GG: Does the blend you use help with the strength and durability of the golf ball?
FS: Yes, actually it does. The issue you have in making soft golf balls is if your core is too soft and your cover is too hard, when you impact ball, you go beyond the yield point of the cover. So, in other words, you deform it too much and it can crack. You have to be below a certain level of hardness. If you can go larger on the core, you can make the cover softer and you can increase the durability while maintaining performance. The hardness of the cover is a very big factor as far as the durability of the ball. Also, the thinner the cover is, it’s better off to make it a little softer, for the durability purposes.
GG: Switching a little bit to the dimples. I saw that you guys use a 302 dimple pattern on the DUO Soft. What role does that play for the consumer?
FS: Everybody develops their own dimple patterns, for aesthetic purposes in a lot of cases. Obviously, there’s flight performance, but you can make good flying patterns with any number of dimples. Generally anything over 300 and less than about 432, you can make a good performing dimple pattern. The performance is based on making dimple patterns such that it creates the highest amount of lift and the lowest amount of drag to get longest distance performance. We’ve changed the dimple pattern that we’re using now.
We kept the same 302 dimples that you see on our previous DUO ball and the new DUO Soft. It’s the same layout. What we’ve done is we’ve adjusted the dimple depth a little bit to be shallower. There’s a new machining process used in fabricating our dimple tooling, which gives a sharper break angle. The angle from where the sphere would be into the dimple is sharper. Both of which provide improved distance performance. We actually see a higher trajectory than the previous DUO ball and a longer carry distance. We improved the overall total distance as well.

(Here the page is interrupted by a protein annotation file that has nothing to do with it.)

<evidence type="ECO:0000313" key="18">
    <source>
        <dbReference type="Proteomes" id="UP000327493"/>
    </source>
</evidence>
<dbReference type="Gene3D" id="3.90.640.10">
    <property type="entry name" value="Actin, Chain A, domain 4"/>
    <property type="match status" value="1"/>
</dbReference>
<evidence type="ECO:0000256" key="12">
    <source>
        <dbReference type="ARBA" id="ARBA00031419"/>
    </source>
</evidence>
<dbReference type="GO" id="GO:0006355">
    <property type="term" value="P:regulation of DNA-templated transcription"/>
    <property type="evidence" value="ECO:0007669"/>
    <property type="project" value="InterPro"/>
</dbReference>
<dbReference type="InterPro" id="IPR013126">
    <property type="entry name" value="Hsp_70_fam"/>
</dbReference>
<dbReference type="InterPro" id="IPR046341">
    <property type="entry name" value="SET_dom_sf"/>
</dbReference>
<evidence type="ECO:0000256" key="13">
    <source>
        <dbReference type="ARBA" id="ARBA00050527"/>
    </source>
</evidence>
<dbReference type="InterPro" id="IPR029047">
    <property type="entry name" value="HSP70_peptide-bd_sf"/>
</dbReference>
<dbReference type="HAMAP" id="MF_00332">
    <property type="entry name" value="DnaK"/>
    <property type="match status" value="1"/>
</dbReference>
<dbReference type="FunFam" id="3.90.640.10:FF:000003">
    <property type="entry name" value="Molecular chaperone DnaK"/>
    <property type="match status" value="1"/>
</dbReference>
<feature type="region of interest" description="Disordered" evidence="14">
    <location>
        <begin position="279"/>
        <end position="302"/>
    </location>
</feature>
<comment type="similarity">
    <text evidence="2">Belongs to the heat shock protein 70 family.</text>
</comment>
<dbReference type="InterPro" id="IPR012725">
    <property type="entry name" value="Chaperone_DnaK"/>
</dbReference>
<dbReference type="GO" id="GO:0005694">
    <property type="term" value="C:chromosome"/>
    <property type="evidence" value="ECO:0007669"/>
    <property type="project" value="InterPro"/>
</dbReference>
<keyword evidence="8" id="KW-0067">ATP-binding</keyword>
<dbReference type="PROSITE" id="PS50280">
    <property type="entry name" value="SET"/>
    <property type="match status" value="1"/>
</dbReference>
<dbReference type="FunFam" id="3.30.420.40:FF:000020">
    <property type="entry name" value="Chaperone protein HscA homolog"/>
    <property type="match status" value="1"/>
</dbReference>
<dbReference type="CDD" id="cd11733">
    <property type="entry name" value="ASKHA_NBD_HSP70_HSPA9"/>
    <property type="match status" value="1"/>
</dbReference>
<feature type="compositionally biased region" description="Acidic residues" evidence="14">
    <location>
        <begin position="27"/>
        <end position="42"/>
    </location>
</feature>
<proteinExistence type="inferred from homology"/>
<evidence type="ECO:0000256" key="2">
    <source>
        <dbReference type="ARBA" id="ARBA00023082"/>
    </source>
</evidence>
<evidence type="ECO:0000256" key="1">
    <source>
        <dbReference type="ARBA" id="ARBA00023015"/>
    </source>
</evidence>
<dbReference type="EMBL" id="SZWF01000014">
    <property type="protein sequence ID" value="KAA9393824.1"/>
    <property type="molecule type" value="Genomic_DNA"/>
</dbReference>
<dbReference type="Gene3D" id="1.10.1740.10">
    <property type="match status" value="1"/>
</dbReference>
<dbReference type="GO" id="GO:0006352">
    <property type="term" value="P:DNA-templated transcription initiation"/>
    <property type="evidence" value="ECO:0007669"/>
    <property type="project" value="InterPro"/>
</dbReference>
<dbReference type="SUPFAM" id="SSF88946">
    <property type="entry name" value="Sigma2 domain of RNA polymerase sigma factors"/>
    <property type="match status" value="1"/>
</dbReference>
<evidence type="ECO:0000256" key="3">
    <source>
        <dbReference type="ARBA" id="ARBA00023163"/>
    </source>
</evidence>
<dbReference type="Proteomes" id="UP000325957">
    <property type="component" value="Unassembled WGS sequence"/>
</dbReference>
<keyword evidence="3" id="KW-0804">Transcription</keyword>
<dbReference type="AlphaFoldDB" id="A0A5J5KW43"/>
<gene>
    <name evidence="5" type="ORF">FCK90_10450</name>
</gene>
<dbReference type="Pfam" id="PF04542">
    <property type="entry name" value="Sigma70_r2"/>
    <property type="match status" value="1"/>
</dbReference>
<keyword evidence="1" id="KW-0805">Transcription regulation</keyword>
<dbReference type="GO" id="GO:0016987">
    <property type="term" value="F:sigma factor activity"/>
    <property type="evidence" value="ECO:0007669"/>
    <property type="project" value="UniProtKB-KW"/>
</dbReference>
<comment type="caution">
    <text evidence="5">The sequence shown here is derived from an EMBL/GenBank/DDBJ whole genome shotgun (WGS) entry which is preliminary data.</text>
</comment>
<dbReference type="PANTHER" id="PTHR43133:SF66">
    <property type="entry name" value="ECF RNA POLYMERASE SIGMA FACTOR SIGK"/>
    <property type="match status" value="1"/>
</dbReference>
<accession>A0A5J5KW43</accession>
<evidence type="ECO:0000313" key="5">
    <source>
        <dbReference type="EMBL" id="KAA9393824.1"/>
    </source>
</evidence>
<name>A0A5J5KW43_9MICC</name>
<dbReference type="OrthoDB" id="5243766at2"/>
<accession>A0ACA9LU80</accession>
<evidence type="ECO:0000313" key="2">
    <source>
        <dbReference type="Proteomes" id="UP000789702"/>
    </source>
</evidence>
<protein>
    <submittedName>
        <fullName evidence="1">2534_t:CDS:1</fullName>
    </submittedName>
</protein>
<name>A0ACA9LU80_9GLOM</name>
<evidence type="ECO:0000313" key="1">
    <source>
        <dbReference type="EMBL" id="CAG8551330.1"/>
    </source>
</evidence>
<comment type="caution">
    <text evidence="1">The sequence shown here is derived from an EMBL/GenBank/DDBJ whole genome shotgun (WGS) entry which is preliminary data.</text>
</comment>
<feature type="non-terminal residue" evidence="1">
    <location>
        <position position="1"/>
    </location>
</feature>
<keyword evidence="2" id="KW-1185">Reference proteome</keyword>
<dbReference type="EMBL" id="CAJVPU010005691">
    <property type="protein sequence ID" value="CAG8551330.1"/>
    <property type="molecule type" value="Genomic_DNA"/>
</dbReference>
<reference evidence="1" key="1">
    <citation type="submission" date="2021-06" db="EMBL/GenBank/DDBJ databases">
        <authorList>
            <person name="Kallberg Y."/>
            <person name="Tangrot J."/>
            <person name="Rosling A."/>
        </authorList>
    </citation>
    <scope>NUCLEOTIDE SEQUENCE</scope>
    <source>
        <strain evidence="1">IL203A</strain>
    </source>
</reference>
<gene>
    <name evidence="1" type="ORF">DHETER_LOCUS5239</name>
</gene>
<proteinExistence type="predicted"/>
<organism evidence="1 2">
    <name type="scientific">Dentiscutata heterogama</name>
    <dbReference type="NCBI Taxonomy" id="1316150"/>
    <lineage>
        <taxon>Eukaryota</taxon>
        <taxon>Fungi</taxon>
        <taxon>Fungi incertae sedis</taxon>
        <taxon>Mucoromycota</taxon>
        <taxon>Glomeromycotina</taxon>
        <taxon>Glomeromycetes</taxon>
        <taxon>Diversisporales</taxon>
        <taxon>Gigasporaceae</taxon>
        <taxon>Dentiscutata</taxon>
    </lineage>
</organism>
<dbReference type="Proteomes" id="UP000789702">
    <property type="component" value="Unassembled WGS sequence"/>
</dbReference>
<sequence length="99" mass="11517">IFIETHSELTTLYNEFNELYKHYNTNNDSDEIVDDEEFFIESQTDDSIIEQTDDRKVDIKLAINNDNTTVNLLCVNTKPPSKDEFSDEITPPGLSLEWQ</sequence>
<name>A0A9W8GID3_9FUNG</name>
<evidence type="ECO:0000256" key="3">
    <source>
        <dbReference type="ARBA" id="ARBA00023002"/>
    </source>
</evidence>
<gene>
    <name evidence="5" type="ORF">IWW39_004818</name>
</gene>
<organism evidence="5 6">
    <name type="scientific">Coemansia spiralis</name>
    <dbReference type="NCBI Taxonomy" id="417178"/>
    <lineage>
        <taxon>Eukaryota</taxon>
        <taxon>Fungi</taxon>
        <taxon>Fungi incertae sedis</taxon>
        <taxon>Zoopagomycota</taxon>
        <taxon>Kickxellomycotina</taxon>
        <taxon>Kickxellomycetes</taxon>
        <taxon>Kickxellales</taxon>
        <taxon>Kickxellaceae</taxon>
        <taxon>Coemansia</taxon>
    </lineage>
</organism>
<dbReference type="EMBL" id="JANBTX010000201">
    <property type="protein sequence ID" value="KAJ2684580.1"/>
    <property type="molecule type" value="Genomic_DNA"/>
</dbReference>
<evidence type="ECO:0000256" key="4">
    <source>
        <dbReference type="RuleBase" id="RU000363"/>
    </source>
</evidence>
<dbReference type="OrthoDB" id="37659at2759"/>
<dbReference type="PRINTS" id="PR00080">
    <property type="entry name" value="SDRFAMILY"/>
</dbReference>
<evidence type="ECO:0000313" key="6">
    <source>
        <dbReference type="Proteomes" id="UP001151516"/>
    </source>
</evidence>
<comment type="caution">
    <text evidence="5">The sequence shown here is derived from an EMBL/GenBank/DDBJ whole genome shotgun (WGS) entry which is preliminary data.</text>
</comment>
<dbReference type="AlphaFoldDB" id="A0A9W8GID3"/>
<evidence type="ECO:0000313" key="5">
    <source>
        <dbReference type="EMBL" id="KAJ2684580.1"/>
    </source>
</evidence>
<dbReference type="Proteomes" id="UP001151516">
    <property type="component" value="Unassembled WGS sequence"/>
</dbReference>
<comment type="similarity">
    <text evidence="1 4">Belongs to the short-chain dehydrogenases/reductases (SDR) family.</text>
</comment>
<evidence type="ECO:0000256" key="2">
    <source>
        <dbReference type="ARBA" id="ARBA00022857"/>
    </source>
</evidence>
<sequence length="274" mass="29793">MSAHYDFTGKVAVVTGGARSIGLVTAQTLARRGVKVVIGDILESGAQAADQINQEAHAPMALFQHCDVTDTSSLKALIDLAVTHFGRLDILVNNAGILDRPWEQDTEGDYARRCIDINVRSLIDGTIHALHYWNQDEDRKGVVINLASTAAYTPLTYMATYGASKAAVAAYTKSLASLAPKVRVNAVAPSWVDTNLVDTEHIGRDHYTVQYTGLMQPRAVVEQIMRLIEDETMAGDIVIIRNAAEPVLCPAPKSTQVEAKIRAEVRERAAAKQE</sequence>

GG: What level of player is the DUO Soft golf ball aimed at?
FS: It tested out as the longest premium, two-piece ball on 90 mph swing speed testing. It tests just fine at 105 mph. It’s not a low swing speed ball. It will perform for all swing speeds. It’s a low spin ball off the tee. A low spin ball off the tee is better for both sides because it’s going to hook and slice less. You’re going to hit more fairways. All the spin in the world doesn’t help you if you’re in an inch of rough. It’s a straighter ball, got a nice high launch angle so it’s easier to get the ball in the air, and it has a great trajectory on an approach shots. It’s going to spin as well as any other premium 2-piece ball. It’s not going to be a ball you can work left or right. You’re not going to back it up on the green. Bottom line, this ball is a great ball for most players.
GG: How does the DUO Soft compare to other golf balls in the same category.
FS: Our description of the ball is “Softest.Longest.Straightest.” Compared to all premium 2-piece golf balls, testing at 90 mph, its the longest ball. It has the lowest spin rate, which means it’s going to be the straightest flight off the tee and it has the lowest compression, so it’s the soft feeling golf ball.
We know it works. We know people like it. We’ve seen it, both from our success with DUO, and to be fair, everybody else’s success with the category and going soft. So for most players, I don’t know what else you can ask for.
GG: Anything else you wanted to share about the DUO Soft that we haven’t covered already?
FS: It’s something, as a company, that we’re very proud of. Looking at what it’s done to the market, and even the competitive balls that have come out, I think these are all good for most golfers. It makes the game easier to some degree. It benefits the average player and that’s who needs the benefit the most. Overall, in my mind, it’s it’s the best ball for most players.
GG: Thank you so much for sharing your time and knowledge with us. We greatly appreciate it!
FS: It’s my pleasure. Thank you.
Check out these other Wilson articles